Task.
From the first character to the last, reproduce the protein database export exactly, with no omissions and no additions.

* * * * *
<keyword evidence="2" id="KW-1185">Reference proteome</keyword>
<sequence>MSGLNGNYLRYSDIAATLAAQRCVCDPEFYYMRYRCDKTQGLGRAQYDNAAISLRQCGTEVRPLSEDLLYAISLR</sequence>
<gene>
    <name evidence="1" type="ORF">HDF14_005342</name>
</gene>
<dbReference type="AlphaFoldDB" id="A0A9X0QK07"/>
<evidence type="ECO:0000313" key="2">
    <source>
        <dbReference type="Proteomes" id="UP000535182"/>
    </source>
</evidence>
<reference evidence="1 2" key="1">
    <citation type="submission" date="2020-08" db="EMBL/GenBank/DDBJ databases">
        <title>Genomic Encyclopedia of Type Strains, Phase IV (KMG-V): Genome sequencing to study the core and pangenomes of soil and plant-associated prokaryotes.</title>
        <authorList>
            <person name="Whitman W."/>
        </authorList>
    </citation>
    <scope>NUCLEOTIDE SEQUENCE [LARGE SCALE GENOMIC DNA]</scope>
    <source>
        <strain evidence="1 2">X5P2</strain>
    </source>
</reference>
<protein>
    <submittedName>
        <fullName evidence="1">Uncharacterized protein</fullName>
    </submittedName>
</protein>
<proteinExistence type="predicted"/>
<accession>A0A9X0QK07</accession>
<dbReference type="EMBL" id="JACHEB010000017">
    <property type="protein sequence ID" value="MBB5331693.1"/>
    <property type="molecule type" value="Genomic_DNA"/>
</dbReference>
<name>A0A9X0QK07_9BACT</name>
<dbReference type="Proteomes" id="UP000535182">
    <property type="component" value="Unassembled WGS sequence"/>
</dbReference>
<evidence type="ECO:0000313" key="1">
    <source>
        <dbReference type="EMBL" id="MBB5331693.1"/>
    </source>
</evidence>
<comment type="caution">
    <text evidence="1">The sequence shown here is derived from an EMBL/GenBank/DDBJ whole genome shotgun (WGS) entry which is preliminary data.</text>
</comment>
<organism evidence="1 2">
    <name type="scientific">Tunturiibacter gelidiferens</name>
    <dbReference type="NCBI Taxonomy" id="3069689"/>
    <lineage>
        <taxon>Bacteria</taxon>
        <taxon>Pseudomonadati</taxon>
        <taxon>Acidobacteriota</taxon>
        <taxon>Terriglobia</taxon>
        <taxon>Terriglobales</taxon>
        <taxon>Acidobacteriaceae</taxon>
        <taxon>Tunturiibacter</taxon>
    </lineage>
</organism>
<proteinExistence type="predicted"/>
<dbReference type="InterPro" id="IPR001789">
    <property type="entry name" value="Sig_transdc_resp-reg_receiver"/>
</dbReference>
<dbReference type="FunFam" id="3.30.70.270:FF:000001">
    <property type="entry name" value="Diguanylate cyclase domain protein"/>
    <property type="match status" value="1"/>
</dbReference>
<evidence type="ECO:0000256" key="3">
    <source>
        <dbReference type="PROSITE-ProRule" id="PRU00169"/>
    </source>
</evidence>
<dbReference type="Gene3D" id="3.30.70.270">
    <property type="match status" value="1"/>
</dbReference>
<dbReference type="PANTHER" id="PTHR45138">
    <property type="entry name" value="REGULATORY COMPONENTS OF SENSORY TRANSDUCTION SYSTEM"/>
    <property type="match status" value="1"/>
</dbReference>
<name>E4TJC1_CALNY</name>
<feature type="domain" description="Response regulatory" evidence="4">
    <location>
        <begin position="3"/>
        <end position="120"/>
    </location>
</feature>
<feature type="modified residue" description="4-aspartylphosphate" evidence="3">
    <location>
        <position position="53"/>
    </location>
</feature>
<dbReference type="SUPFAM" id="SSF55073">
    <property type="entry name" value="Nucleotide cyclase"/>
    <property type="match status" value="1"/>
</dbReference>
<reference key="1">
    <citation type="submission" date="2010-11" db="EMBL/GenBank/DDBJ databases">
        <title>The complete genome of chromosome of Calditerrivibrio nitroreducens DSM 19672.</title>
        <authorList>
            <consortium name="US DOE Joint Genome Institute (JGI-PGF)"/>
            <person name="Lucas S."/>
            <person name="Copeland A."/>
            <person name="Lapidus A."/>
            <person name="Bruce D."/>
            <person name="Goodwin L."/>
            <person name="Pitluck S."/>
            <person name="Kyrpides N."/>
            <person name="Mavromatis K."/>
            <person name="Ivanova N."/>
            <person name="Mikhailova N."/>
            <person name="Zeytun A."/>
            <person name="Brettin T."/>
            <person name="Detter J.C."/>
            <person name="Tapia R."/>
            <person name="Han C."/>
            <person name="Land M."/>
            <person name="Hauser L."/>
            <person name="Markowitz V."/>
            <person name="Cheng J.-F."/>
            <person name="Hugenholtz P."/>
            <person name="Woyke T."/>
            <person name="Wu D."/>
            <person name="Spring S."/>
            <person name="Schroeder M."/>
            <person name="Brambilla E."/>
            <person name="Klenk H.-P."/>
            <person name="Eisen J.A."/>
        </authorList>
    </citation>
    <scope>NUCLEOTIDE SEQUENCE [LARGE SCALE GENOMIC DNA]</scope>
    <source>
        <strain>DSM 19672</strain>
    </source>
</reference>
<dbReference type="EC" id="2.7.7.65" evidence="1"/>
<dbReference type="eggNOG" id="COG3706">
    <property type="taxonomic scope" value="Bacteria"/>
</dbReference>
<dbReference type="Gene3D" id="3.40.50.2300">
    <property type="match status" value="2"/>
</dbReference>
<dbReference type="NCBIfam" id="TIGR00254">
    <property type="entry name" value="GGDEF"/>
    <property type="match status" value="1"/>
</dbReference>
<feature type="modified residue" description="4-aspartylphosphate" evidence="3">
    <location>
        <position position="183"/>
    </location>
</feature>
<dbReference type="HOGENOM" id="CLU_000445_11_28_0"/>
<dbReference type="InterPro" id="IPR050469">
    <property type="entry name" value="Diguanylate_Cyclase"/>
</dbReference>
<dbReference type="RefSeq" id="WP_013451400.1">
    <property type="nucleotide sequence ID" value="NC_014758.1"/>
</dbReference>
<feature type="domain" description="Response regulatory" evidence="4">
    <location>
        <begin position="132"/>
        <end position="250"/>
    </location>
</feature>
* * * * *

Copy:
<keyword evidence="2" id="KW-1185">Reference proteome</keyword>
<sequence>MSGLNGNYLRYSDIAATLAAQRCVCDPEFYYMRYRCDKTQGLGRAQYDNAAISLRQCGTEVRPLSEDLLYAISLR</sequence>
<gene>
    <name evidence="1" type="ORF">HDF14_005342</name>
</gene>
<dbReference type="AlphaFoldDB" id="A0A9X0QK07"/>
<evidence type="ECO:0000313" key="2">
    <source>
        <dbReference type="Proteomes" id="UP000535182"/>
    </source>
</evidence>
<reference evidence="1 2" key="1">
    <citation type="submission" date="2020-08" db="EMBL/GenBank/DDBJ databases">
        <title>Genomic Encyclopedia of Type Strains, Phase IV (KMG-V): Genome sequencing to study the core and pangenomes of soil and plant-associated prokaryotes.</title>
        <authorList>
            <person name="Whitman W."/>
        </authorList>
    </citation>
    <scope>NUCLEOTIDE SEQUENCE [LARGE SCALE GENOMIC DNA]</scope>
    <source>
        <strain evidence="1 2">X5P2</strain>
    </source>
</reference>
<protein>
    <submittedName>
        <fullName evidence="1">Uncharacterized protein</fullName>
    </submittedName>
</protein>
<proteinExistence type="predicted"/>
<accession>A0A9X0QK07</accession>
<dbReference type="EMBL" id="JACHEB010000017">
    <property type="protein sequence ID" value="MBB5331693.1"/>
    <property type="molecule type" value="Genomic_DNA"/>
</dbReference>
<name>A0A9X0QK07_9BACT</name>
<dbReference type="Proteomes" id="UP000535182">
    <property type="component" value="Unassembled WGS sequence"/>
</dbReference>
<evidence type="ECO:0000313" key="1">
    <source>
        <dbReference type="EMBL" id="MBB5331693.1"/>
    </source>
</evidence>
<comment type="caution">
    <text evidence="1">The sequence shown here is derived from an EMBL/GenBank/DDBJ whole genome shotgun (WGS) entry which is preliminary data.</text>
</comment>
<organism evidence="1 2">
    <name type="scientific">Tunturiibacter gelidiferens</name>
    <dbReference type="NCBI Taxonomy" id="3069689"/>
    <lineage>
        <taxon>Bacteria</taxon>
        <taxon>Pseudomonadati</taxon>
        <taxon>Acidobacteriota</taxon>
        <taxon>Terriglobia</taxon>
        <taxon>Terriglobales</taxon>
        <taxon>Acidobacteriaceae</taxon>
        <taxon>Tunturiibacter</taxon>
    </lineage>
</organism>
<proteinExistence type="predicted"/>
<dbReference type="InterPro" id="IPR001789">
    <property type="entry name" value="Sig_transdc_resp-reg_receiver"/>
</dbReference>
<dbReference type="FunFam" id="3.30.70.270:FF:000001">
    <property type="entry name" value="Diguanylate cyclase domain protein"/>
    <property type="match status" value="1"/>
</dbReference>
<evidence type="ECO:0000256" key="3">
    <source>
        <dbReference type="PROSITE-ProRule" id="PRU00169"/>
    </source>
</evidence>
<dbReference type="Gene3D" id="3.30.70.270">
    <property type="match status" value="1"/>
</dbReference>
<dbReference type="PANTHER" id="PTHR45138">
    <property type="entry name" value="REGULATORY COMPONENTS OF SENSORY TRANSDUCTION SYSTEM"/>
    <property type="match status" value="1"/>
</dbReference>
<name>E4TJC1_CALNY</name>
<feature type="domain" description="Response regulatory" evidence="4">
    <location>
        <begin position="3"/>
        <end position="120"/>
    </location>
</feature>
<feature type="modified residue" description="4-aspartylphosphate" evidence="3">
    <location>
        <position position="53"/>
    </location>
</feature>
<dbReference type="SUPFAM" id="SSF55073">
    <property type="entry name" value="Nucleotide cyclase"/>
    <property type="match status" value="1"/>
</dbReference>
<reference key="1">
    <citation type="submission" date="2010-11" db="EMBL/GenBank/DDBJ databases">
        <title>The complete genome of chromosome of Calditerrivibrio nitroreducens DSM 19672.</title>
        <authorList>
            <consortium name="US DOE Joint Genome Institute (JGI-PGF)"/>
            <person name="Lucas S."/>
            <person name="Copeland A."/>
            <person name="Lapidus A."/>
            <person name="Bruce D."/>
            <person name="Goodwin L."/>
            <person name="Pitluck S."/>
            <person name="Kyrpides N."/>
            <person name="Mavromatis K."/>
            <person name="Ivanova N."/>
            <person name="Mikhailova N."/>
            <person name="Zeytun A."/>
            <person name="Brettin T."/>
            <person name="Detter J.C."/>
            <person name="Tapia R."/>
            <person name="Han C."/>
            <person name="Land M."/>
            <person name="Hauser L."/>
            <person name="Markowitz V."/>
            <person name="Cheng J.-F."/>
            <person name="Hugenholtz P."/>
            <person name="Woyke T."/>
            <person name="Wu D."/>
            <person name="Spring S."/>
            <person name="Schroeder M."/>
            <person name="Brambilla E."/>
            <person name="Klenk H.-P."/>
            <person name="Eisen J.A."/>
        </authorList>
    </citation>
    <scope>NUCLEOTIDE SEQUENCE [LARGE SCALE GENOMIC DNA]</scope>
    <source>
        <strain>DSM 19672</strain>
    </source>
</reference>
<dbReference type="EC" id="2.7.7.65" evidence="1"/>
<dbReference type="eggNOG" id="COG3706">
    <property type="taxonomic scope" value="Bacteria"/>
</dbReference>
<dbReference type="Gene3D" id="3.40.50.2300">
    <property type="match status" value="2"/>
</dbReference>
<dbReference type="NCBIfam" id="TIGR00254">
    <property type="entry name" value="GGDEF"/>
    <property type="match status" value="1"/>
</dbReference>
<feature type="modified residue" description="4-aspartylphosphate" evidence="3">
    <location>
        <position position="183"/>
    </location>
</feature>
<dbReference type="HOGENOM" id="CLU_000445_11_28_0"/>
<dbReference type="InterPro" id="IPR050469">
    <property type="entry name" value="Diguanylate_Cyclase"/>
</dbReference>
<dbReference type="RefSeq" id="WP_013451400.1">
    <property type="nucleotide sequence ID" value="NC_014758.1"/>
</dbReference>
<feature type="domain" description="Response regulatory" evidence="4">
    <location>
        <begin position="132"/>
        <end position="250"/>
    </location>
</feature>